ban 3 china burning long ENThe volumes of “electro(nic)” waste increase steadily. This waste contains approximately 20% plastics, mainly high impact polystyrene (HIPS) and acrylonitrile butadiene styrene (ABS).

The addition of flame retardants (mainly brominated organic compounds, which can decompose through thermal treatment - also when being extruded - to highly toxic reaction products) prohibits the classical plastic recycling through a melt process (re-granulation), because it would increase the decomposition reactions.

This is why approximately 70% of the electronic waste of Europe and the USA is exported to China, because there "High-Tech" recycling and energy recovery is possible without any regulation from authorities.

In Germany every year approximately 50.000 metric tons plastic waste have to be incinerated at high cost - because they contain only 250 g of toxic reaction products.elektroschrott.jpg

Since 1993 Europe has addressed this issue by using only brominated flame retardants, which don’t create high dioxane/furane concentrations. Unfortunately this proactive effect is destroyed by electro/electronic imports from Far East, because those still favour and use problematic flame retardants. Plastic waste collectors are not able to distinguish between European and Asian produced material, and therefore these plastics require incineration at increasing cost.

Today the shrinking metal content in electronic equipments starts hurting the European recycling industry because non-ferrous heavy metal recycling is their main income and they still lack a technology to cope with the increasing masses of plastics.

The  Dilemma
The European WEEE Directive 2002/96/EC specifies minimum recovery and recycling limits of 50 – 70% for appliances depending on their category (Art. 7, Para. 2), but specifically excludes energy recovery  through direct incineration (Art. 3e). Member states shall also ensure a selective treatment of plastics containing brominated flame retardants (Art. 6, Para. 1 and Annex II). 
How can one achieve such ambitious goals for plastics from electro(nic) appliances, if recycling technologies are not available yet and recovery technologies as described in Directives 75/442/EEC and 2006/12/EC may be applicable for metals but don’t offer a reasonable approach for plastics? Labtops, mobile phones and game pads are no washing machines with high metal content and the high plastic content of these categories of appliances is a real stumbling block for high recycling quota.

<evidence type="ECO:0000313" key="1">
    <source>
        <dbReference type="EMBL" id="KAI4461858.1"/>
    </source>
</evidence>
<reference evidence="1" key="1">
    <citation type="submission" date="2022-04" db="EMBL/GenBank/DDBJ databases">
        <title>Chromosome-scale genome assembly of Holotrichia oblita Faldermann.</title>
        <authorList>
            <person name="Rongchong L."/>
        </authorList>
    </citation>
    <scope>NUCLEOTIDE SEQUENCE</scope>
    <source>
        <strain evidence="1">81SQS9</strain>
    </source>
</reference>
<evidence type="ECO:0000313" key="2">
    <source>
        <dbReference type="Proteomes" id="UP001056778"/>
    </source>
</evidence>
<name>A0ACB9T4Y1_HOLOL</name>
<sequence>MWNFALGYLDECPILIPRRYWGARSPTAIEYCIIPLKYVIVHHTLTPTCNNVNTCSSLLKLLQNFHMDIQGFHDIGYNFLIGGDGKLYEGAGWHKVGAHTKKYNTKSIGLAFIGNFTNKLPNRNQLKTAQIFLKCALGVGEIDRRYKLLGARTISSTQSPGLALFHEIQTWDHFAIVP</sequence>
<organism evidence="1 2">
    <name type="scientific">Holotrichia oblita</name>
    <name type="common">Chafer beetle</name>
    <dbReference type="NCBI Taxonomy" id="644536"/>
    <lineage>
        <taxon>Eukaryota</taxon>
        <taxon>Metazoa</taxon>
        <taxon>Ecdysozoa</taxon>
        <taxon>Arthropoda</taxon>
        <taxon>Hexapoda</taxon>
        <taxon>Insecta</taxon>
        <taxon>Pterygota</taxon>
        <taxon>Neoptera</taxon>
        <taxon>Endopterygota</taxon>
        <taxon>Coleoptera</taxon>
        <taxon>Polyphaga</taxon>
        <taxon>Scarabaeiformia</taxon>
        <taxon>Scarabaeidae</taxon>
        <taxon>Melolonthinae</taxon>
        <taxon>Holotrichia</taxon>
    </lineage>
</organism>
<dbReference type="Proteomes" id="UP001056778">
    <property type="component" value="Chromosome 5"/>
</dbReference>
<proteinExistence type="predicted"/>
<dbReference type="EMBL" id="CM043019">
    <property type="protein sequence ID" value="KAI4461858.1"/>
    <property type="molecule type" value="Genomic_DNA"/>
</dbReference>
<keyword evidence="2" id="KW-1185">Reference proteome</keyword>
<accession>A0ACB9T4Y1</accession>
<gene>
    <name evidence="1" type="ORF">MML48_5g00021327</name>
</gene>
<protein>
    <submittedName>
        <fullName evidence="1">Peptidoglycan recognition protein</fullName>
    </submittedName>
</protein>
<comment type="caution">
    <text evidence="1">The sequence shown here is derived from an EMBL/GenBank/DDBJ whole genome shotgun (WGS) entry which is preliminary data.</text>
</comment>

May be this is the reason for the export of electro(nic) waste under false label of „second-hand-goods“.

Especially here the CreaSolv® Process of the Fraunhofer Institute IVV and the CreaCycle GmbH is the method of choice, because flame retardants and their toxic reaction products remain in the CreaSolv® Formulation. The latter can be isolated and sent to a separate waste-handling. Possible concentrations of remaining flame-retardants or toxic reaction products are far below the permitted limits.

If the goal is to behave both in an economically and ecologically responsible manner (incineration = CO2 = “Green House” effect) this is the right direction, because the resulting recycled material has similar mechanical properties with the virgin material.

Important Guidelines:
The new European Directive 2002/96/EC is in effect since February 13, 2003 and aimed at limiting the volume of electro(nic) waste (WEEE– waste electrical and electronic equipment). This Directive had to be transposed into national law by EU member states by August 13, 2004.
Today producers have to take back electro and electronic equipment and send them to recyclers to achieve mimum levels of 70 - 80% for recovery and 50 - 70% for recycling.
Download:  EU Directive 2002/96/EC - WEEE 
                ICER - Industry Council for Electronic Equipment Recycling

More information:

  • IVV Annual Report 2004/2005 (extract) – link pdf
  • CreaCycle Flyer on 11 January 2004 - Recycling of Mobile Phones - download
  • Der CreaSolv®-Prozess – Technical break-through in Plastic Recycling from Electro Waste – PlasTicker 22 April 2004   (von press/news) link
  • Good as new - Recycling plastics from WEE and packaging wastes - Waste Management World May-June 2004 - link pdf
  • Recycling of styrene polymers from shredded screen housings containing brominated flame retardants – Journal of Applied Polymer Science, Vol. 102, Issue 2, pages 1262-1273, 15 October 2006 link pdf  
  • Frost & Sullivan Research Service – 24 March 2006 – Advances in Electronic Waste Recovery - link pdf
  • IVV Annual Report 2006/2007 (extract) – link pdf